Metallic numbers: Beyond the golden ratio

By 
Gokul Rajiv and Yong Zheng Yew

You've heard of the golden ratio. It's portrayed in films and literature as the alternative answer to life, the Universe, and everything. And indeed, it's everywhere: from sunflower seed patterns to ammonite shells and, supposedly, the "perfect" ratio for aesthetic faces and bodies. As such, it tends to outshine its little brother you might not have heard of yet — the silver ratio.

Recall the golden ratio

Before we talk about the silver ratio, we'll recap what the golden ratio is. To paraphrase the ancient Greek mathematician Euclid:

A straight line is cut in accordance with the golden ratio when the ratio of the whole line to the longer segment is the same as the ratio of the longer segment to the shorter segment.

We can see what this looks like in the following diagram:

golden ratio

Here, the ratio of the length of section A to the length of section B is the same as the ratio of the length of the whole line to the length of section A. This ratio, called the golden ratio and denoted by the Greek letter $\phi $, is approximately 1.618 in numerical value.

We can find this value by first expressing Euclid’s definition algebraically:

  $\displaystyle \phi  $ $\displaystyle = $ $\displaystyle A/B=(A+B)/A  $    
  $\displaystyle \phi  $ $\displaystyle = $ $\displaystyle A/B=1 +B/A  $    
  $\displaystyle \phi  $ $\displaystyle = $ $\displaystyle 1+1/\phi .  $    

Multiplying the last expression through by $\phi $ gives us the quadratic equation

  \[ \phi ^2=\phi +1, \]    

which has solutions

  \[ \phi =\frac{1\pm {\sqrt {5}}}{2}. \]    

Since we are dealing with positive lengths, we ignore the negative solution, leaving us with

  \[ \phi =\frac{1+\sqrt {5}}{2}=1.618033... \]    

The silver ratio

Now let's cut a line into three segments, two longer segments of equal length and one smaller segment, such that the ratio of the whole line to one of the longer segments is the same as the ratio of one longer segment to the smaller segment. Then that line is cut in accordance with the silver ratio, which we will denote by the Greek letter $\sigma $. The numerical value of the silver ratio is approximately 2.414.
silver ratio

Once again, we can deduce this algebraically:

  $\displaystyle \sigma  $ $\displaystyle = $ $\displaystyle A/B=(2A+B)/A $    
  $\displaystyle \sigma  $ $\displaystyle = $ $\displaystyle A/B=2+B/A $    
  $\displaystyle \sigma  $ $\displaystyle = $ $\displaystyle 2+1/\sigma ,  $    

giving the quadratic equation

  \[ \sigma ^2=2\sigma +1. \]    

This has positive solution

  \[ \sigma =\frac{2 +\sqrt {8}}{2}=\frac{2+2\sqrt {2}}{2}=1+\sqrt {2}=2.414213... \]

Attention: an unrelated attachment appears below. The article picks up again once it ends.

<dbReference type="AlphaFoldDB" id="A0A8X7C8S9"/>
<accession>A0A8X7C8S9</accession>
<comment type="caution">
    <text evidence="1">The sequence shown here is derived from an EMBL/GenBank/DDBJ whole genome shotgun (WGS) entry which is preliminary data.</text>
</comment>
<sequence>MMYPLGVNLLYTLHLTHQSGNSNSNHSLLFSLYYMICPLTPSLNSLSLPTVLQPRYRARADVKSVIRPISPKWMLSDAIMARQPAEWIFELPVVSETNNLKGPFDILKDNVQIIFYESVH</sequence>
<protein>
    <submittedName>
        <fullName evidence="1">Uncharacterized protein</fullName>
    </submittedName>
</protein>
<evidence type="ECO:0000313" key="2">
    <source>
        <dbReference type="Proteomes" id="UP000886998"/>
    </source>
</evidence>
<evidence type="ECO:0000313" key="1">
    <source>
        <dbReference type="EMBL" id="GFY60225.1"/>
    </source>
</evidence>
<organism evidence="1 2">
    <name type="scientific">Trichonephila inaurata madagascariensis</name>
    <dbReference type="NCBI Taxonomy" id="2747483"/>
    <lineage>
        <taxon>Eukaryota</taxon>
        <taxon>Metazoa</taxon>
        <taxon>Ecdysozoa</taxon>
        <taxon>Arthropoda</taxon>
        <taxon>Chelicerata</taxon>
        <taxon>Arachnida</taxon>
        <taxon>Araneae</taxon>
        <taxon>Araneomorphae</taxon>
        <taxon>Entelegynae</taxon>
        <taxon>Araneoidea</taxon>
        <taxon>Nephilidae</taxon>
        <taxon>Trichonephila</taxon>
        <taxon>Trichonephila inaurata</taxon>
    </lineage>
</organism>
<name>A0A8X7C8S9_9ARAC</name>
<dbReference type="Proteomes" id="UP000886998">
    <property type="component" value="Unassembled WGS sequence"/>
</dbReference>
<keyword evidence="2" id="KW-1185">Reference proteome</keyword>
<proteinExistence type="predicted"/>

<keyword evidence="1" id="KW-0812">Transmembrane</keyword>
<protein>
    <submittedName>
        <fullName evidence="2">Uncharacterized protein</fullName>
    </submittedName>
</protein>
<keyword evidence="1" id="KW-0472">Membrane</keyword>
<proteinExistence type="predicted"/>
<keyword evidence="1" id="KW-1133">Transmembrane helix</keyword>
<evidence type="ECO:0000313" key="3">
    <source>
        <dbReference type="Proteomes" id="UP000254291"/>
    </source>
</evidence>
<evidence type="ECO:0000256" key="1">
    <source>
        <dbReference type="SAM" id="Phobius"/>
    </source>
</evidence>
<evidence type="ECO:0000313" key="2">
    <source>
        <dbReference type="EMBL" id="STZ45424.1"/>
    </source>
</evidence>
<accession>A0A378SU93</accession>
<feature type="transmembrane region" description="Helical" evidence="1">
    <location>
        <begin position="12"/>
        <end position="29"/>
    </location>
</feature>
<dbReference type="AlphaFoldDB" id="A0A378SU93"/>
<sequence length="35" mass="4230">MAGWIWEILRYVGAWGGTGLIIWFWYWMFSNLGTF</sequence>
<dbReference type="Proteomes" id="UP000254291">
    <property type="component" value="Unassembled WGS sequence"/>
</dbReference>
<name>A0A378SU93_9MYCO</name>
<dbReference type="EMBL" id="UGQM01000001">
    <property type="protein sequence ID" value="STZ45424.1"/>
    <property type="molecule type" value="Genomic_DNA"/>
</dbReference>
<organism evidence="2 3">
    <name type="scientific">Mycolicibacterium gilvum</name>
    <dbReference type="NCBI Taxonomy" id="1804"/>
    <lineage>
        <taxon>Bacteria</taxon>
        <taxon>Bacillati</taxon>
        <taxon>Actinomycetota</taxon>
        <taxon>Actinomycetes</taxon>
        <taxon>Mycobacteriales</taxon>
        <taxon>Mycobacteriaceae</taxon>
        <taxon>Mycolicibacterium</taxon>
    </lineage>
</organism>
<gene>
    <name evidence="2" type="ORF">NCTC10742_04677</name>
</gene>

To recap, the golden ratio involves dividing a line into two segments and the silver ratio involves cutting it into three segments, two being of equal length. This suggests the possibility of further generalisation...

Meet the family

Suppose we divide our line into $n$ segments of equal length, which we call $A$, and one smaller segment of length $B$. If we require the ratio between $A$ and $B$ to be the same as the ratio between the whole line and one of the segments of length $A$ we have

  \[ A/B=(nA+B)/A. \]    

Writing $\lambda _ n$ for this ratio means that

  \[ \lambda _ n=A/B=n+B/A, \]    

so in analogy to our calculations above we have

  \[ \lambda _ n=n+1/\lambda _ n, \]    

giving the quadratic equation

  \[ \lambda _ n^2=n \lambda _ n +1. \]    

The positive solutions to this equation is

  \[ \lambda _ n=\frac{n+\sqrt {n^2+4}}{2}. \]    

The numbers $\lambda _ n$, one for each value of $n>1,$ are called metallic ratios, or metallic means. For $n=1$ we get the golden ratio and for $n=2$ the silver one.

Metallic ratios share many common properties: they are linked to infinite sequences reminiscent of the famous Fibonacci sequence, to very special rectangles and to logarithmic spirals. We will explore these in the second part of this article.


About the authors

Gokul Rajiv and Yong Zheng Yew are two former high-school level students in Singapore who happened to explore the idea of metallic means in a project and found it interesting enough to share.

authors

Comments

Accidental substation of 'C' for 'B' in the general formula.

Thanks for spotting that, we've fixed it.

I enjoyed your article and appreciate your dabbling into math and then sharing. I thought I had seen most of the info on the Golden Ratio
and I believe I may have heard about the Silver Ratio. But definitely not the extension! Now I have a new investigation to pursue. Thanks for a great diversion from all the politics in the U.S.